Your pay is important. It’s usually something most people don’t understand — why are we paid what we’re paid? Ultimately, this lack of clarity can lead to confusion and negative feelings that affect our productivity and relationships with our employers. You may have encountered situations when you felt your pay was unfairly biased by your manager, recruiter, HR or company policies.
You may know or suspect instances in which your pay has been determined based on someone else’s preferences for background, or stereotypes about your gender, race, ethnicity, identity or abilities. It can even feel unfair based on your own confidence in your ability to negotiate.
What do we think is the right thing to do, and how do we aim to achieve it here at Plastiq? Paying employees fairly, equitably and competitively is what’s right. Being transparent about our philosophy and practices is the commitment we’ve made to achieve this goal.
In designing our compensation philosophy, the Plastiq leadership team agreed that fair pay and transparency would be our guiding principles. Then it was all about the data.
The first step was to understand everyone’s work: their job function, the scale and scope of their work, and their day-to-day responsibilities. This led us to being able to identify if someone was working in accounting or financial forecasting, software development or product management, recruiting or people operations, contributing as a recent graduate/new person to the workforce, a seasoned individual contributor, a senior team lead, an experienced people manager or a more strategic cross-functional vice president.
Next we invested in access to market data from a credible resource — one that we know is used by other companies we respect — with comparable market, industry and size to Plastiq. Because companies have to participate in the benchmark survey to be able to purchase and access the survey data, we knew we were getting accurate, verified information we could trust. This ensures a few things: no subjective self-reported data, accurate alignment in assessing the scale and scope of all the roles, as well as mutual interest by the user base to make sure the data reporting and retrieval was reliable. For Plastiq, the most relevant data centered around what other companies in San Francisco and Boston pay their talent. We also cared about paying as well or better than other tech companies — in particular fintech companies — that were not yet publicly traded.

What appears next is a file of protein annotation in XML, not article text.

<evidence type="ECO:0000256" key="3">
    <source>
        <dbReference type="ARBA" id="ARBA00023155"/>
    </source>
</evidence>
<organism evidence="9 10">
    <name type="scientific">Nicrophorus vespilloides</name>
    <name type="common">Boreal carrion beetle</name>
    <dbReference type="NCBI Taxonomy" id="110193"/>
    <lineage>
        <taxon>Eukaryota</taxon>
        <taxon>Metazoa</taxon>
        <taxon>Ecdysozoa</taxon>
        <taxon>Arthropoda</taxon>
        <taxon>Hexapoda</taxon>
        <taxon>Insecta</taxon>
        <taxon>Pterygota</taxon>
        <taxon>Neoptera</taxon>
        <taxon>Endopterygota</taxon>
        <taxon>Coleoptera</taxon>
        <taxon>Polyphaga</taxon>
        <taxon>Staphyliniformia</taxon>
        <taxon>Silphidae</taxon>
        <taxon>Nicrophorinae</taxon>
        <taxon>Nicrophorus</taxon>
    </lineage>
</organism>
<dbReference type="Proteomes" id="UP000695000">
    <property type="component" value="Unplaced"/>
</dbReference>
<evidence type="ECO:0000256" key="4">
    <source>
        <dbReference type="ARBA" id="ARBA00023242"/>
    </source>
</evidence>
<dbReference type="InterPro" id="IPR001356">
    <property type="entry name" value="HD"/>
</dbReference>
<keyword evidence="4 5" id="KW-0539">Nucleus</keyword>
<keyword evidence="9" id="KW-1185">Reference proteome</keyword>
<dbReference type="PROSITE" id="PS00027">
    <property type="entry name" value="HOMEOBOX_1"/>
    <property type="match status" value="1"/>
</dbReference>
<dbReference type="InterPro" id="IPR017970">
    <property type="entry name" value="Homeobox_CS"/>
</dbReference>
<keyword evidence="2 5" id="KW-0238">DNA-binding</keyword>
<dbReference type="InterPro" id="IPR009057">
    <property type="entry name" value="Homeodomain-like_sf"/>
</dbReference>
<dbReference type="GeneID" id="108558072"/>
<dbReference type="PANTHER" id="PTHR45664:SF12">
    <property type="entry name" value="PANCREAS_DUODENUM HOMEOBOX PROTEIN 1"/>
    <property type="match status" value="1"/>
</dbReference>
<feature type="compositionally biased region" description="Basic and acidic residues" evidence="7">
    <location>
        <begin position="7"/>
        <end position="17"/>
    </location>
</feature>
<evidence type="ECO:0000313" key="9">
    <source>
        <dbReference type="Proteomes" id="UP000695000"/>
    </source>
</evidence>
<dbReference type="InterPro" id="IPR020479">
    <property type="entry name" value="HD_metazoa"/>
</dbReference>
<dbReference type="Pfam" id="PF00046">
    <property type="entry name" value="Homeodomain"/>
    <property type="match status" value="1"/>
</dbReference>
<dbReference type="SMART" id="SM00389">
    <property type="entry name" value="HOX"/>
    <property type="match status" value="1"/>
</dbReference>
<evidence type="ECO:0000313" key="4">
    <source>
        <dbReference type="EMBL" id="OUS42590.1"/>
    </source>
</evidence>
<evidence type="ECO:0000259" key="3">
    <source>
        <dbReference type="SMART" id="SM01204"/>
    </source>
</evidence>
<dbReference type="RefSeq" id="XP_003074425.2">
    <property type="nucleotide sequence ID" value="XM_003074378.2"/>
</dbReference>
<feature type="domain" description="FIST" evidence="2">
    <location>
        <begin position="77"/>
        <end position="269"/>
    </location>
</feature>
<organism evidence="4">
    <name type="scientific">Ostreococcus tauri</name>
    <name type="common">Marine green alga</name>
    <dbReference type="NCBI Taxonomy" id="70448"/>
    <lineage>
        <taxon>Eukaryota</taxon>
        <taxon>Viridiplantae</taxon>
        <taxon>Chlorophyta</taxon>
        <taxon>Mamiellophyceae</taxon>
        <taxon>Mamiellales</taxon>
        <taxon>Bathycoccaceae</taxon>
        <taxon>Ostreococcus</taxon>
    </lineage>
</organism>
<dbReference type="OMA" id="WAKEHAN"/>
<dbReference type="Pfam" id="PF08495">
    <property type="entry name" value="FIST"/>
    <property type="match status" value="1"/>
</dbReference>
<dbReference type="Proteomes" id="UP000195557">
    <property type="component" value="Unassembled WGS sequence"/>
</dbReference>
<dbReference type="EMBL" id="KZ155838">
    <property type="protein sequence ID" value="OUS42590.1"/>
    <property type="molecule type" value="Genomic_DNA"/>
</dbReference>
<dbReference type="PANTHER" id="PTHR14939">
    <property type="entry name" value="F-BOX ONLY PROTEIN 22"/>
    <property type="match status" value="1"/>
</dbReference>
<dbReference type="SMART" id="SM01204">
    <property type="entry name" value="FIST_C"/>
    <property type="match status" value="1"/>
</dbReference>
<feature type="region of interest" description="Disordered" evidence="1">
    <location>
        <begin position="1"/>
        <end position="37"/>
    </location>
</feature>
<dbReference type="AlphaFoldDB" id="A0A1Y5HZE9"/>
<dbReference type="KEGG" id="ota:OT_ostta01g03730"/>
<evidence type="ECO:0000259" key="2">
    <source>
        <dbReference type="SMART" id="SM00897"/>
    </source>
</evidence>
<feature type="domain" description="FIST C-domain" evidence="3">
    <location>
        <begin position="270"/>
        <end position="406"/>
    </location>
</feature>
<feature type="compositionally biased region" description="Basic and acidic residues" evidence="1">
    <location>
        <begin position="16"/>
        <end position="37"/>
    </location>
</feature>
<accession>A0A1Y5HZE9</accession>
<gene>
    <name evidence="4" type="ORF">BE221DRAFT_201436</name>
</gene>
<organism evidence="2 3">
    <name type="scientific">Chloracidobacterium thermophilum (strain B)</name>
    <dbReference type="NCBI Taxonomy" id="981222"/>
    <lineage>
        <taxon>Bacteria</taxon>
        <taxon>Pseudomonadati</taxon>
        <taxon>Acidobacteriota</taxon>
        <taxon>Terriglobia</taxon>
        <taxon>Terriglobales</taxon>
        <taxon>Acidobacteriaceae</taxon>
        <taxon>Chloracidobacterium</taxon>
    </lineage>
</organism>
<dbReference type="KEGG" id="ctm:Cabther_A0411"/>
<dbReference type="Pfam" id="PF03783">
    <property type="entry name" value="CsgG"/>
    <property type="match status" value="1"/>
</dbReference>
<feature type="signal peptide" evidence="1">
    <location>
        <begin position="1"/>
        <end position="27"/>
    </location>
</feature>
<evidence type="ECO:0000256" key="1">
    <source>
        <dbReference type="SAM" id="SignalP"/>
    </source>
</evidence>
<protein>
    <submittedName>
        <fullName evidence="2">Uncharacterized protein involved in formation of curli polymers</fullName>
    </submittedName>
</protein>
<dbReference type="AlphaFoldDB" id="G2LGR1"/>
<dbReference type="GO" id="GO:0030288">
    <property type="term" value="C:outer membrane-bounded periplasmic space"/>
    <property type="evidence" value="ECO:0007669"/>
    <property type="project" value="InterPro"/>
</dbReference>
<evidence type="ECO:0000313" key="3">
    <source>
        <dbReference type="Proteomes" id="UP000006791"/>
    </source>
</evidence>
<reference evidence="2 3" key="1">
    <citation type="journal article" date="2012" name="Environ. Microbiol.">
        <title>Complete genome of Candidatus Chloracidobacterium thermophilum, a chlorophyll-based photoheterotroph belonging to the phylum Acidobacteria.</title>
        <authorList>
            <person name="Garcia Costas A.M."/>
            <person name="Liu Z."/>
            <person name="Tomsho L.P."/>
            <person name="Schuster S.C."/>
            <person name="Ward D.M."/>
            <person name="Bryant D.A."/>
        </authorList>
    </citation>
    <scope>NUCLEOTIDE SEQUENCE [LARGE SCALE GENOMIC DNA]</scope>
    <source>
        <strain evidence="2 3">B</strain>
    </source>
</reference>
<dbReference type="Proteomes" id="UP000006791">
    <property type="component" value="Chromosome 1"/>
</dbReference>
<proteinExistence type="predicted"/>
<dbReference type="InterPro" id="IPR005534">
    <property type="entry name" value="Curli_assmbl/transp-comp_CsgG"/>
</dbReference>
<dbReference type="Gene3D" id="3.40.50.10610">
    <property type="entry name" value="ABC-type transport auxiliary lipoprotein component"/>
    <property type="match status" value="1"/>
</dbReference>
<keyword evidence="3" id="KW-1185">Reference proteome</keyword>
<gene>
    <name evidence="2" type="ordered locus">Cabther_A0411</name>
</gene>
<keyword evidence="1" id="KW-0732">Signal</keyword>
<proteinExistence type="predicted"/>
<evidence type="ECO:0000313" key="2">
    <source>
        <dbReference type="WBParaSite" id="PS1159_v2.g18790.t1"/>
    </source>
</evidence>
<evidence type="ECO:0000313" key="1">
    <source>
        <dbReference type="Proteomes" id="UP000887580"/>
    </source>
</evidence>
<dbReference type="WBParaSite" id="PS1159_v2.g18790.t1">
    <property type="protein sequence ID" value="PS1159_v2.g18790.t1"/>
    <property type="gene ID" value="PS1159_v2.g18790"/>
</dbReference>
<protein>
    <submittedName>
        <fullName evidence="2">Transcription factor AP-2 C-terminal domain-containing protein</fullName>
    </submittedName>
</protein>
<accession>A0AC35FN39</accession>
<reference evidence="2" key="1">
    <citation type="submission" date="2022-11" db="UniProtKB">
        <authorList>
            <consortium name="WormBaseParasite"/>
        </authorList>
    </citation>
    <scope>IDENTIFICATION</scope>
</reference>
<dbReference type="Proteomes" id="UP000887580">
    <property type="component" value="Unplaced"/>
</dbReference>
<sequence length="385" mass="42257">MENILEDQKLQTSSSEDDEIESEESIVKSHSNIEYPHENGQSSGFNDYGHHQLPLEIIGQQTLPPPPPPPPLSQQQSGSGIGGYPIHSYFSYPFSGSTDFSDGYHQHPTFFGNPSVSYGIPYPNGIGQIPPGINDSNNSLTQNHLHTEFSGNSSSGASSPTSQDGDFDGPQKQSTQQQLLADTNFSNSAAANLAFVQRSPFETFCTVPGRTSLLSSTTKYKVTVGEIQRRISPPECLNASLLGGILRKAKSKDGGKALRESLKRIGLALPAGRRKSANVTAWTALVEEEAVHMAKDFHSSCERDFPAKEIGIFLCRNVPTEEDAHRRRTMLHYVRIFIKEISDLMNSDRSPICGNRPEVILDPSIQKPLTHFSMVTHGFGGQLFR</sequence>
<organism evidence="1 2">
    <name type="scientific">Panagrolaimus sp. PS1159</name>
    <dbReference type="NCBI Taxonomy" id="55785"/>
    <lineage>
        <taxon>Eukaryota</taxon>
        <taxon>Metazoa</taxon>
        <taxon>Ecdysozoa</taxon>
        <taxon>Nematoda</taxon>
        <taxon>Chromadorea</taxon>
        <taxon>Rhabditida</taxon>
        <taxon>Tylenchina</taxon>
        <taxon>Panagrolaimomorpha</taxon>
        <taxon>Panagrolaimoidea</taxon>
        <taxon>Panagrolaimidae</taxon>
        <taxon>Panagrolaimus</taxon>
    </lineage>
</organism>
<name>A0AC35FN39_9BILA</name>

These distinctions are important for any business when planning pay. To use another small business as an example — let’s say a food truck looking to hire cashiers and cooks — one might evaluate how much to pay its employees using several factors. For example, there may be a difference in pay for food trucks operating out of Austin versus Seattle; the type of food truck (savory or sweet) may influence the level of skill required to prepare or serve the food; margins may be vastly different, meaning the business may be able to employ many or only a few. If you were planning to staff and pay a large-scale, lower-margin cupcake food truck in Austin, would it make sense for you to base your employees’ pay on a two-person sushi truck operation that required skilled sushi chefs in Seattle? Probably not. You’d want to benchmark against a business — preferably multiple businesses — like yours, in your market, with similar staffing and operational needs, to feel confident you’re using the right data.
There is always a way to understand the market data for a company’s particular situation and what their competitors pay for talent. On the flip side, if you’re trying to figure out what you should be paid and what’s fair, there is market data available to help guide you. You could start by asking other people you know that do the same type of work as you what pay they’ve seen around. You could even (and should), ask your manager, recruiter or HR team for the data.
For us at Plastiq, knowing we were committed to fair pay and to formalizing that into a transparent philosophy, the next piece was to decide how competitively we wanted to pay versus the market rates. We considered three possibilities:
Article originally published http://feedproxy.google.com/~r/techcrunch/startups/~3/7d_8_voHr3c/